How to Stay Agile as a Writer

This post was originally published in Epilogue, a Medium publication. Read the original post here.

A person with long brown hair writes with a pen and paper, in reach of a laptop.
Photo by Jacqueline Kelly on Unsplash

Years ago, when I committed to my first (and only) NaNoWriMo project, my husband suggested I try using Scrivener.

For the uninitiated, Scrivener is a magical piece of writing software particularly useful to novelists for its many organizational capabilities, ranging from a corkboard view for plotting to an entire tab for research notes and links.

Plenty of writers of both fiction and non-fiction swear by it, but for all the rave reviews I’d heard, I was wary. Microsoft Word had always served me well enough; and, not being much of a plotter, I didn’t think I’d have much use for all the special features.

I wrote my way to nearly 50,000 words that month—the default goal for NaNoWriMo—but soon after I had passed the mark of 40,000 words, and with just a week or so left in November, my document crashed.

I had not backed up my file.

After some effort, I managed to recover most of the book. But I had lost somewhere around 10,000 words, and I never regained the momentum from before. I didn’t finish that novel.

So the next time I started writing a novel, I wrote it in Google Docs.

I already used Google Docs for work, and I liked not having to constantly worry about saving and backing up my files. I wrote the book itself in a Google Doc; I also created a few color-coded Google Sheets to aid the planning and revision process.

Now I’ve finished that book (my first complete novel, after many abandoned attempts!) and started sending it to literary agents. While I await feedback, I’m doing what agented authors all say to do—I’m writing the next thing.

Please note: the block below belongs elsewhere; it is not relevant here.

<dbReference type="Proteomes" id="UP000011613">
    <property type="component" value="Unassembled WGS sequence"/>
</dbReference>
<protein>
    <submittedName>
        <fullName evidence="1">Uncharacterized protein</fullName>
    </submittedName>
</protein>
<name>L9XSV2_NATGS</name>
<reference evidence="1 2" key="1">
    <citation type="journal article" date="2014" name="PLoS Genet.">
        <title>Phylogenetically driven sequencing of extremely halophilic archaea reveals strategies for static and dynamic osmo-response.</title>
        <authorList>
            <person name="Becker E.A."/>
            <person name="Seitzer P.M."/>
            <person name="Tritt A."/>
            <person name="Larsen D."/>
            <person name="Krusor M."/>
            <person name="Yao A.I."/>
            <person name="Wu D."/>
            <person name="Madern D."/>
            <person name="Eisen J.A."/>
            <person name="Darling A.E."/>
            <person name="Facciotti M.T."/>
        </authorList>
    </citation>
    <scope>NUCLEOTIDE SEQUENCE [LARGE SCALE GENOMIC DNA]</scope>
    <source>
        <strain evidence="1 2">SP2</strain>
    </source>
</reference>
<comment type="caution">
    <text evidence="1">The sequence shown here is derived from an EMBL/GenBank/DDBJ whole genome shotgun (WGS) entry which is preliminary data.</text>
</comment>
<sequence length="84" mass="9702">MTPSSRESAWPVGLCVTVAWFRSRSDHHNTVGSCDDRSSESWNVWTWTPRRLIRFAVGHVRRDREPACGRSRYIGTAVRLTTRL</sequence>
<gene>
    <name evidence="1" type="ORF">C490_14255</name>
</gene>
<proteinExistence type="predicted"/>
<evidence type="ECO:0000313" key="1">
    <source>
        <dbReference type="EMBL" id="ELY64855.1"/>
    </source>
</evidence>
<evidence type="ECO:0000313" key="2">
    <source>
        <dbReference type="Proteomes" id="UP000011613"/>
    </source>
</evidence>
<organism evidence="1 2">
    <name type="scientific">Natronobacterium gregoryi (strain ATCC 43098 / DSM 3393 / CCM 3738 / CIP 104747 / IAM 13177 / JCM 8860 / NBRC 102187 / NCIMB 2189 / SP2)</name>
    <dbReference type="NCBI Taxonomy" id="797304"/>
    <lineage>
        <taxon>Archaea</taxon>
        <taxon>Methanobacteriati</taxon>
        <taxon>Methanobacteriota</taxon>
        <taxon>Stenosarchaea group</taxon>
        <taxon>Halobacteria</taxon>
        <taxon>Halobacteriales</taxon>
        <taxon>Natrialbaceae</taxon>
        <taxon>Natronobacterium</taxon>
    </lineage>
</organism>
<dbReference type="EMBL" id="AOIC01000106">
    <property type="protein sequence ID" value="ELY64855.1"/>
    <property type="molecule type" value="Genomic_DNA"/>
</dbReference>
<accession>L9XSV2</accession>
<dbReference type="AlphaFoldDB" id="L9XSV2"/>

I had initially hoped to re-create the same set of Google Sheets and Docs I’d used to complete my first book, but I realized soon after diving in that this new project demands a new workflow. It feels a bit more layered, with more moving pieces from the outset, and those straightforward Google Docs don’t fit the bill anymore.

So this time, I’m trying out Scrivener.

This software comes with a steep learning curve, mainly because it packs in so many rich capabilities. So as I begin to brainstorm for my new story, I’m also tinkering with various templates, experimenting with organizational structures, and googling articles from fellow writers about how they like to use Scrivener.

Maybe I could cut down on my actual writing time if I could commit to a single approach for every story. In a perfect world, I’d establish a standard process for ideating and executing a novel, and I’d never have to deviate.

The thing is, I don’t write that way.

My writing benefits, I believe, from me staying on my toes and never getting comfortable. The easier I make things for myself, the more bland I feel my stories become. For me, a crucial part of the writing process is that first stage of reaching out, of blundering forward, as if I can’t suss out what’s ahead of me. The uncertainty torments me, in some ways, but it always keeps me fresh.

I won’t claim that this philosophy works for everyone; in fact, maybe some of you work best when you follow a strict procedure.

But I’m learning to stay agile and adaptable. And I’m liking how it feels.